A day of firearms in America

Yesterday, 24 March 2018, was a day of firearms. Groups of children marched in the “March for our lives,” the latest anti-gun movement. I went to a gun show, and saw families shopping together. My cousin in law in Texas taught his five year old grandson gun safety.

Earlier in the week, the police in Princeton NJ murdered a man at the local Panera, which is now covered with signs blaming everyone except the Princeton Police Department. Apparently the NRA is responsible for the lack of negotiation skills in the upscale sanctuary city.

I do not believe it is correct to say “everyone is passionate about their position on guns.” The anti-gun nuts lose their passion a week or so after each tragedy. They dig the spotlight, but the actual work of overturning the Constitution is of little interest. Personally, I find it difficult to argue with people who are arguing based on emotion, they rarely bother to learn anything about the subject and lack civility. Their self awarded moral superiority tarnishes rapidly under the light of reality.

Remington Model 12 pump action .22 caliber

So while the kids were marching to ban guns, I went to a gun show. I’ve been to many, they are common. The rifles I would like seem to be overpriced, but I did pick up some cases and ammunition. I had a nice conversation with a young man who was choosing a shotgun for his daughter. She’s eleven years old, and very slight of build, but from what her father says she is very good at Trap shooting. It brought back pleasant memories of shooting with my daughter, who was a natural marksman. I spoke with a couple of young men who were selling Remington Model 12 rifles (one I am interested in). This was the first rifle I owned, at about twelve years old, but today they sell for as much as twenty two hundred dollars. We agreed it is a dependable small caliber rifle, but they had no intention of lowering the price, which was about average among the dealers present. I had a couple of conversations with dealers and other customers about the other rifle I was looking for, the Lee-Enfield model 4 in .303 British.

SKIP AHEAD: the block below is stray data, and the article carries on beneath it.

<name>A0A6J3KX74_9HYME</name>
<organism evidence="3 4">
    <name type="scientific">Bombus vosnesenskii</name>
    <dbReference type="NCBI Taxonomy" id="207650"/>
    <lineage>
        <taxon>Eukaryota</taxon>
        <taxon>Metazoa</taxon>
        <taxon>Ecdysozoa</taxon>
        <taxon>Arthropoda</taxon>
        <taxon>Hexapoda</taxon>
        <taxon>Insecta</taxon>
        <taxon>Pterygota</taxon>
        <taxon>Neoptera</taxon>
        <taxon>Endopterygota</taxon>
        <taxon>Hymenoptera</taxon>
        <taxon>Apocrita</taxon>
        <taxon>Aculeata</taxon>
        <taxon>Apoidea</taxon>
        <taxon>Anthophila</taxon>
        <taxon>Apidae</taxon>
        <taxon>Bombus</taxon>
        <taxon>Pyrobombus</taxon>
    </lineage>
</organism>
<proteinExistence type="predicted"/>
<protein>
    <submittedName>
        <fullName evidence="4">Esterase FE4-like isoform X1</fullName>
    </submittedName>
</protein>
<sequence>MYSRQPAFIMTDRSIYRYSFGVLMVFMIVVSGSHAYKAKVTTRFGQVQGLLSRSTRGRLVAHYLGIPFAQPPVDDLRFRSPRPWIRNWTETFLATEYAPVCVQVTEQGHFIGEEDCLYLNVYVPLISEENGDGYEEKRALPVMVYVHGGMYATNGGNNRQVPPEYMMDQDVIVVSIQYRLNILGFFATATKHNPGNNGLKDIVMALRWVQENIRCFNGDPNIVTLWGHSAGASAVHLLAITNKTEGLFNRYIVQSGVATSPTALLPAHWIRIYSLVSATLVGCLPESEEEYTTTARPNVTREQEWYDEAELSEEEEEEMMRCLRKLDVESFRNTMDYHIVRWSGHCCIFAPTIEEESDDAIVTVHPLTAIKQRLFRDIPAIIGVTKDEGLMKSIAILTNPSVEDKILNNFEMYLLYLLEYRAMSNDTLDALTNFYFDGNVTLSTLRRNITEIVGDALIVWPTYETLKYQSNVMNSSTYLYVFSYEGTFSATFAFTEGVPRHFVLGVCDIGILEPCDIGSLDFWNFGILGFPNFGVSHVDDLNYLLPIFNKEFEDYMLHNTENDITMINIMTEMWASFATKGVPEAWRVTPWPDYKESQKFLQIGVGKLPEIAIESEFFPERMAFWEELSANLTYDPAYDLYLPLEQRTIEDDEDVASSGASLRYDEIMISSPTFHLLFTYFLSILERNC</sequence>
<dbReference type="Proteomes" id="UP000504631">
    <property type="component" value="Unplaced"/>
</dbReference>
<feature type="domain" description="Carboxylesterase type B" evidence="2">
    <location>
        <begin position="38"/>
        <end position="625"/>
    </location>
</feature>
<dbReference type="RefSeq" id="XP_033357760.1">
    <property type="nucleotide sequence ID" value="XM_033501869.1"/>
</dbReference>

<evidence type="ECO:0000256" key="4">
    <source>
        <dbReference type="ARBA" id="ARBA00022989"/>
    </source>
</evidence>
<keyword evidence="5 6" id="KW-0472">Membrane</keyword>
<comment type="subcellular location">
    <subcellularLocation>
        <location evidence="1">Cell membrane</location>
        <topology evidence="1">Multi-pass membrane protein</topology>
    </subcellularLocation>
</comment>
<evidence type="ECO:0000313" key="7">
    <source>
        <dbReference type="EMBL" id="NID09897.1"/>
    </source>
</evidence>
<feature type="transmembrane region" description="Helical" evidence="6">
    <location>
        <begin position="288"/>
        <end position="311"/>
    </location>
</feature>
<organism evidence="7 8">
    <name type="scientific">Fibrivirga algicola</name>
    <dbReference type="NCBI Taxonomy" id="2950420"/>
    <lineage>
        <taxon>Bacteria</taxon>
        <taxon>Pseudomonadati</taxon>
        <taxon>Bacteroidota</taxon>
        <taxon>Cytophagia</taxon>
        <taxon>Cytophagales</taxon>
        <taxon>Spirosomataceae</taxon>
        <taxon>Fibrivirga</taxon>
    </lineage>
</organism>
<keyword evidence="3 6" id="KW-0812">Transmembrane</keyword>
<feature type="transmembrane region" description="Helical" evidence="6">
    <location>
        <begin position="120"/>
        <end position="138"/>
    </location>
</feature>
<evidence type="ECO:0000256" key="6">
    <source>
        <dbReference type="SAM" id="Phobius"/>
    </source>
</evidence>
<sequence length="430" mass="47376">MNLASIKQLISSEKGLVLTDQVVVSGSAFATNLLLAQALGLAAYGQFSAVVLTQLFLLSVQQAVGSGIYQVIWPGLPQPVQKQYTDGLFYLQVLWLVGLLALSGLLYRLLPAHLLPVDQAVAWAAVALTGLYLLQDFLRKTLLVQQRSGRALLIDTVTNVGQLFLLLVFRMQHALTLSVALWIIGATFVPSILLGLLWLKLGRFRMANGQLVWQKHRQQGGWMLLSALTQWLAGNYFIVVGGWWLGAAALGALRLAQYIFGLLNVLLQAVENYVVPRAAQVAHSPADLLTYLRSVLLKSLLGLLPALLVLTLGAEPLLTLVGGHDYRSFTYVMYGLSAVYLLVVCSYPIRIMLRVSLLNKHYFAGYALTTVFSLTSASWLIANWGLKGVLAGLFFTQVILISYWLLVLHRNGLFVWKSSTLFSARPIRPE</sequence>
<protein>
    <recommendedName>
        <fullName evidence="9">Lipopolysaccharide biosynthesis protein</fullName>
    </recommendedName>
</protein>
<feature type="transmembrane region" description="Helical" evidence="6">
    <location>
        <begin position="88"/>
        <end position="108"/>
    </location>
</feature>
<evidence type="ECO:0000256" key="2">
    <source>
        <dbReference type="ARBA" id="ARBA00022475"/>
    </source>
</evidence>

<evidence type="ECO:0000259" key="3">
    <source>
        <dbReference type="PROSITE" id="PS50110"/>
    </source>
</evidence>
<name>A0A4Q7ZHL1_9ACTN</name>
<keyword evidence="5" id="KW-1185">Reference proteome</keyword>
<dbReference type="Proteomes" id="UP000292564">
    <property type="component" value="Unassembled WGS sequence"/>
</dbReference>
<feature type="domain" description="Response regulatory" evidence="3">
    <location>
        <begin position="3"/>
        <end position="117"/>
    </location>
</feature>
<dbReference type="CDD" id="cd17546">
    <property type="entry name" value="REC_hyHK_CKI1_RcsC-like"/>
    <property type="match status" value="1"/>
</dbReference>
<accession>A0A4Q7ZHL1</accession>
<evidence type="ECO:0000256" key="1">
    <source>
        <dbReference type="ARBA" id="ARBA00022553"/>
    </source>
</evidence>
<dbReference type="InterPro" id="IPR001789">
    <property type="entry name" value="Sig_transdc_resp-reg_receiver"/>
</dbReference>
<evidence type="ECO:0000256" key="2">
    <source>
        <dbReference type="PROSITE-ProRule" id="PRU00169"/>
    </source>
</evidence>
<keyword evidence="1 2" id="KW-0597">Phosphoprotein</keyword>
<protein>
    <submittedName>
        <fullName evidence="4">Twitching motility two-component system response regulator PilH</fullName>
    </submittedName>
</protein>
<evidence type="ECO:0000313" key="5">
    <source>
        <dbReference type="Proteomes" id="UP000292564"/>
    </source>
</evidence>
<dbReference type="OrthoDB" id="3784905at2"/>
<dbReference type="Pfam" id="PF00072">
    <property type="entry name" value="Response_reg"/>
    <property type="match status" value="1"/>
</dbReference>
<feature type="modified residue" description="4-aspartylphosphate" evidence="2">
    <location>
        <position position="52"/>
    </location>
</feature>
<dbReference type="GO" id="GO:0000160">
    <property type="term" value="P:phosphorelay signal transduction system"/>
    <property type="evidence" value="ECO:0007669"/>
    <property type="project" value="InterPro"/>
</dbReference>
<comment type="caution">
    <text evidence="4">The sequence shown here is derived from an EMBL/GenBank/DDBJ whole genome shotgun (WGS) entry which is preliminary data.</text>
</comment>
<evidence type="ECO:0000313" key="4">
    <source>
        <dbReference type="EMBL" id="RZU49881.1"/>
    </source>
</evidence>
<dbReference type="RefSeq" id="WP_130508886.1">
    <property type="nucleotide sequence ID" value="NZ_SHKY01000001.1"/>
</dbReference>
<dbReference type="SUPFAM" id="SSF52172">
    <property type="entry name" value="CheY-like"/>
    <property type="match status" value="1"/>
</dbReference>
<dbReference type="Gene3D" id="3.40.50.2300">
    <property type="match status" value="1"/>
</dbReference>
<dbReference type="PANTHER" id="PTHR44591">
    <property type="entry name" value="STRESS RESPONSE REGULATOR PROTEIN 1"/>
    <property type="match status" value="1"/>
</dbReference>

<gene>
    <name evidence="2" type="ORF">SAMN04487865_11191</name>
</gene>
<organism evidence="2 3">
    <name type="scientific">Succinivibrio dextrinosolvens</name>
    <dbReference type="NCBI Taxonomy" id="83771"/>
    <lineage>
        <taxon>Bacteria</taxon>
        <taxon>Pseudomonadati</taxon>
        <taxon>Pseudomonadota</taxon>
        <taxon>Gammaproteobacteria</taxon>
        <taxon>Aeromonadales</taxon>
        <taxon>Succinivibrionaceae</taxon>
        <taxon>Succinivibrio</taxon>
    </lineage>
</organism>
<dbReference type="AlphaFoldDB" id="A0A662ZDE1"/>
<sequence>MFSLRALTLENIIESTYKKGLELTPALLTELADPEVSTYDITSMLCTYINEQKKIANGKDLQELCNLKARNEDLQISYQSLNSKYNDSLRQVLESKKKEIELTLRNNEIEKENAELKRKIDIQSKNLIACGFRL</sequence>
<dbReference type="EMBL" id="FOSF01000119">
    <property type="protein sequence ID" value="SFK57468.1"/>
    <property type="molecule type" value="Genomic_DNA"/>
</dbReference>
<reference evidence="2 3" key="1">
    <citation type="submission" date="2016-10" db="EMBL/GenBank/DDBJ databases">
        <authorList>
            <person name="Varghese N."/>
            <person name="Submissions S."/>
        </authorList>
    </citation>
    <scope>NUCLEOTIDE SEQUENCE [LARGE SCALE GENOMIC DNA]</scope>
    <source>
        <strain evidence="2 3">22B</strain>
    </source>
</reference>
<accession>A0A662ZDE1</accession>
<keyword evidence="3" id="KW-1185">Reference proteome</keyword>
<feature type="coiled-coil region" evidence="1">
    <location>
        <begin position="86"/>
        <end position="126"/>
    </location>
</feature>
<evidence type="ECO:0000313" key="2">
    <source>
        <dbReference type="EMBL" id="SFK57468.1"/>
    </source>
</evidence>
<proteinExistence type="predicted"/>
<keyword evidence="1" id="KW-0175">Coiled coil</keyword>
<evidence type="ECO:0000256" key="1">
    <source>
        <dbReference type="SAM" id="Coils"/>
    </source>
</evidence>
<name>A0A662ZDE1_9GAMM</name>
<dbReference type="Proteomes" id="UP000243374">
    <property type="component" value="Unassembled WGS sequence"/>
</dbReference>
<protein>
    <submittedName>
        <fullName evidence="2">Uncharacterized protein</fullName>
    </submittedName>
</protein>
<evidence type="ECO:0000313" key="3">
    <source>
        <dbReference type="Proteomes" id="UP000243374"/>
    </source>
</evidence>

Lee-Enfield model 4 .303 British

It is difficult to find the Enfield with it’s original stock, and it just doesn’t feel right with modern wood. My last one had seen service in Korea, I sold it when money was tight after my second divorce, they go for between six hundred and seventeen hundred dollars now.  I still have cartridges in .303 British, and it is the most battle proven military rifle in existence, having seen service since WWI; the Afghani’s used it to repel the Russians in the 80s. My oldest daughter could put five rounds into the ten ring at one hundred yards with it when she was twelve.